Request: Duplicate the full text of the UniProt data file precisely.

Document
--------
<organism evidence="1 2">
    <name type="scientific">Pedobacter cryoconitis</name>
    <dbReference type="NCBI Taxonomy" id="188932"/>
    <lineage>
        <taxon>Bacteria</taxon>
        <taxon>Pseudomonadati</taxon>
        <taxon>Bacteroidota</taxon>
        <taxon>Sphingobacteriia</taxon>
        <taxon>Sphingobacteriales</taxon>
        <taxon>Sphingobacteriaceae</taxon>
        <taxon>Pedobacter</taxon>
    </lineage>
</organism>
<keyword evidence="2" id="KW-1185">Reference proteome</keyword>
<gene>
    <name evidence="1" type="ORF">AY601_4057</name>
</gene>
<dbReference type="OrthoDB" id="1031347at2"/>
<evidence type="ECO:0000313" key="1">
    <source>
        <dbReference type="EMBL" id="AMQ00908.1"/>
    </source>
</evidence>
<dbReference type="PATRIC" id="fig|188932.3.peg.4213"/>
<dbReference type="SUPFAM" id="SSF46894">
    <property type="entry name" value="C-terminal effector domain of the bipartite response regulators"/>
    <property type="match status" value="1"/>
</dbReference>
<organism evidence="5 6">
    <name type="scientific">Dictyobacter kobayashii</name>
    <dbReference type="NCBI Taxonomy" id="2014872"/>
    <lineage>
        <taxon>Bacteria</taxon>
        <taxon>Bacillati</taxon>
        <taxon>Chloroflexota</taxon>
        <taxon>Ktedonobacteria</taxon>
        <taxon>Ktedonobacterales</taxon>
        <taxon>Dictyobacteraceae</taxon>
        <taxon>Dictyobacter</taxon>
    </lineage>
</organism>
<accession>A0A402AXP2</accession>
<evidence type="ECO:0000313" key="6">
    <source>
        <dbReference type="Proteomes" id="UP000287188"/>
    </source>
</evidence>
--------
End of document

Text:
<organism evidence="1 2">
    <name type="scientific">Pedobacter cryoconitis</name>
    <dbReference type="NCBI Taxonomy" id="188932"/>
    <lineage>
        <taxon>Bacteria</taxon>
        <taxon>Pseudomonadati</taxon>
        <taxon>Bacteroidota</taxon>
        <taxon>Sphingobacteriia</taxon>
        <taxon>Sphingobacteriales</taxon>
        <taxon>Sphingobacteriaceae</taxon>
        <taxon>Pedobacter</taxon>
    </lineage>
</organism>
<keyword evidence="2" id="KW-1185">Reference proteome</keyword>
<gene>
    <name evidence="1" type="ORF">AY601_4057</name>
</gene>
<dbReference type="OrthoDB" id="1031347at2"/>
<evidence type="ECO:0000313" key="1">
    <source>
        <dbReference type="EMBL" id="AMQ00908.1"/>
    </source>
</evidence>
<dbReference type="PATRIC" id="fig|188932.3.peg.4213"/>
<dbReference type="SUPFAM" id="SSF46894">
    <property type="entry name" value="C-terminal effector domain of the bipartite response regulators"/>
    <property type="match status" value="1"/>
</dbReference>
<organism evidence="5 6">
    <name type="scientific">Dictyobacter kobayashii</name>
    <dbReference type="NCBI Taxonomy" id="2014872"/>
    <lineage>
        <taxon>Bacteria</taxon>
        <taxon>Bacillati</taxon>
        <taxon>Chloroflexota</taxon>
        <taxon>Ktedonobacteria</taxon>
        <taxon>Ktedonobacterales</taxon>
        <taxon>Dictyobacteraceae</taxon>
        <taxon>Dictyobacter</taxon>
    </lineage>
</organism>
<accession>A0A402AXP2</accession>
<evidence type="ECO:0000313" key="6">
    <source>
        <dbReference type="Proteomes" id="UP000287188"/>
    </source>
</evidence>